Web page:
Sen. Claire McCaskill was called for jury duty Monday and hilariously live-tweeted her experience while waiting for hours for jury selection.
Technically, elected officials are exempt from jury duty, but some senators still want to participate, considering it an honor and duty.
McCaskill, a Democratic senator from Missouri, was a prosecuting attorney in the 1990s, so her legal lexicon was on point. 💅
McCaskill was prepared to keep tweeting no matter how long she had to be at jury duty:
She was admittedly embarrassed by the low pay given to jurors, acknowledging it is a Missouri foible.
After awhile, the first round of jurors were called, but McCaskill's group wasn't.
She joked about what people were doing while they were waiting:
She compared jury selection to the feeling in middle school when you are hoping you aren't last to be picked for the team.
Again, the senator was prepared for this to be a long day.
The former attorney became nervous while wondering why she was getting skipped over for the team — I mean, jury.
MAYBE it was personal that she wasn't getting picked.
She started talking about the TV in the waiting room, wondering what would be done after someone went for the remote.
Don't worry though — she didn't want the power to control the channel selection.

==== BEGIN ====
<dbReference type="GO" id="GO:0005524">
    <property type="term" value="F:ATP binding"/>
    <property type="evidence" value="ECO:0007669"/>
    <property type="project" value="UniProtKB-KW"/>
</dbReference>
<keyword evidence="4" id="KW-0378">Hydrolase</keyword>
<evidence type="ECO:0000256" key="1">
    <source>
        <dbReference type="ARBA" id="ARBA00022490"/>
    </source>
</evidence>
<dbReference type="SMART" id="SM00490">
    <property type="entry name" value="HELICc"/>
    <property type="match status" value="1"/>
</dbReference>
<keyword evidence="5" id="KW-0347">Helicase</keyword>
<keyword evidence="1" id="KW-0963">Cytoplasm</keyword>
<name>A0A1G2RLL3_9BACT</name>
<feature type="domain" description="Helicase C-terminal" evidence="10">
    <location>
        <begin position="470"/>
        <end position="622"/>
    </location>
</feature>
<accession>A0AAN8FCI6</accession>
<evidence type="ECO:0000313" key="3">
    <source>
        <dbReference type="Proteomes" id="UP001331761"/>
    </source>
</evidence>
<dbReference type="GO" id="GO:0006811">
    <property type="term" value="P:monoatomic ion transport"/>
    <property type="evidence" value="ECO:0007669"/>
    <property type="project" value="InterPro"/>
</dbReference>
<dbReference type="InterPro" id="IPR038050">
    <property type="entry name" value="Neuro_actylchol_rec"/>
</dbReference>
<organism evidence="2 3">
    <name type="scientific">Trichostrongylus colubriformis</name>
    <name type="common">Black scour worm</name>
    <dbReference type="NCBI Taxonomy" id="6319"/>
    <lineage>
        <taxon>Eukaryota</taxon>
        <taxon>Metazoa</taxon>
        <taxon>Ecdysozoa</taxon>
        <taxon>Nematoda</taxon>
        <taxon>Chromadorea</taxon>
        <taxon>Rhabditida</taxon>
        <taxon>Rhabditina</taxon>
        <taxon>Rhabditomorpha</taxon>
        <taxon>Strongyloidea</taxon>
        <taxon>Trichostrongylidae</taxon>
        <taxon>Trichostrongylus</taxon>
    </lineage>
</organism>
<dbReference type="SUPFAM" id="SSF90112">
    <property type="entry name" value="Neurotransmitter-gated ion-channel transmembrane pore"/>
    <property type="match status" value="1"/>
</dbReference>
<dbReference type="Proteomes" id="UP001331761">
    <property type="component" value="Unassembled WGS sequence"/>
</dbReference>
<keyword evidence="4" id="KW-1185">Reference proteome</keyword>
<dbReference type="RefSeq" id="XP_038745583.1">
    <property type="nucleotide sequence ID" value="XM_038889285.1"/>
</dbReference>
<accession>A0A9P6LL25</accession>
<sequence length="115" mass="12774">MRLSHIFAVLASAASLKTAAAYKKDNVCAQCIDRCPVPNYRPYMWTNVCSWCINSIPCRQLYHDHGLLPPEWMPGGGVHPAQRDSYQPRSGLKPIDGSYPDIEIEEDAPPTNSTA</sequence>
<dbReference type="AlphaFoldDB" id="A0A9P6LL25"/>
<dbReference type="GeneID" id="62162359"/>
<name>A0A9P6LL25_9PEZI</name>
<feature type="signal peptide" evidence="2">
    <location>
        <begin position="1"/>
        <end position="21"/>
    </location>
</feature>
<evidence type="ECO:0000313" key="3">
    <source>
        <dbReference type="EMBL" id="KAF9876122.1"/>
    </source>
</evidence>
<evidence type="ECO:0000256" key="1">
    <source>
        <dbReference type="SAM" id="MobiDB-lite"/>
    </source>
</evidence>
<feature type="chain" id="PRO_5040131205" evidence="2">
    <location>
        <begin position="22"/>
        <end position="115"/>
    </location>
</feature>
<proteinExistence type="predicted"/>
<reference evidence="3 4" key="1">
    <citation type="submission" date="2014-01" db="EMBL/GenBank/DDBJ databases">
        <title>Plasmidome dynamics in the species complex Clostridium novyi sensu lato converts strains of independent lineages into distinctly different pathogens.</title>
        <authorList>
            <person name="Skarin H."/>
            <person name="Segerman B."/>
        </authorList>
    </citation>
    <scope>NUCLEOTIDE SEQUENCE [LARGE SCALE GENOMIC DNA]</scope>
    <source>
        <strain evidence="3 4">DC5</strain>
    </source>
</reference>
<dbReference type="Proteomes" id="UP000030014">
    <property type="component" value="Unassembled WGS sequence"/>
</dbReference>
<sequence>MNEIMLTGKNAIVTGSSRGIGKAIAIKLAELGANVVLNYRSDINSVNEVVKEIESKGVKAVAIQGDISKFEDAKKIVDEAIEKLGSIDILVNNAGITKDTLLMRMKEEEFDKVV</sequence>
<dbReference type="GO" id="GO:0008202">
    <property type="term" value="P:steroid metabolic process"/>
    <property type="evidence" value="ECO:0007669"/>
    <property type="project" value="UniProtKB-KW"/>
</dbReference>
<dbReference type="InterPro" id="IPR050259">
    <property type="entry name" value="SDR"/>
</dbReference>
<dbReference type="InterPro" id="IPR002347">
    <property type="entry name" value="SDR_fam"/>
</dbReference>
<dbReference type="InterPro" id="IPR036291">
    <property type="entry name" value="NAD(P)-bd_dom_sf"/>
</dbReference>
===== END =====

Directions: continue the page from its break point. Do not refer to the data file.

As the boredom increased, people naturally went in search of snacks.
Finally, the TV channel was set to Comedy Central, which seemed like a generally safe choice, although there was one skeptical audience member...
YAS! McCaskill finally got called to the courtroom.
Still, she knew it might be a long time until she knew if she would be selected for jury duty.
She warned her followers that when she stepped into the courtroom, she would have to close down her live-tweeting operation.
First though, she would have to do some more waiting.
Again, she wondered if this was all happening because she had been a lawyer in her past life.
Never go to jury duty without your own snacks, McCaskill told her followers.
While being questioned in the courtroom, her Twitter feed went quiet. But during a short break she tweeted that she couldn't talk about the case.
Finally, she learned that she had been selected to be a juror in the trial! 🎉
As a juror, McCaskill is not allowed to discuss details of the case, but she said she would share the verdict when it is decided.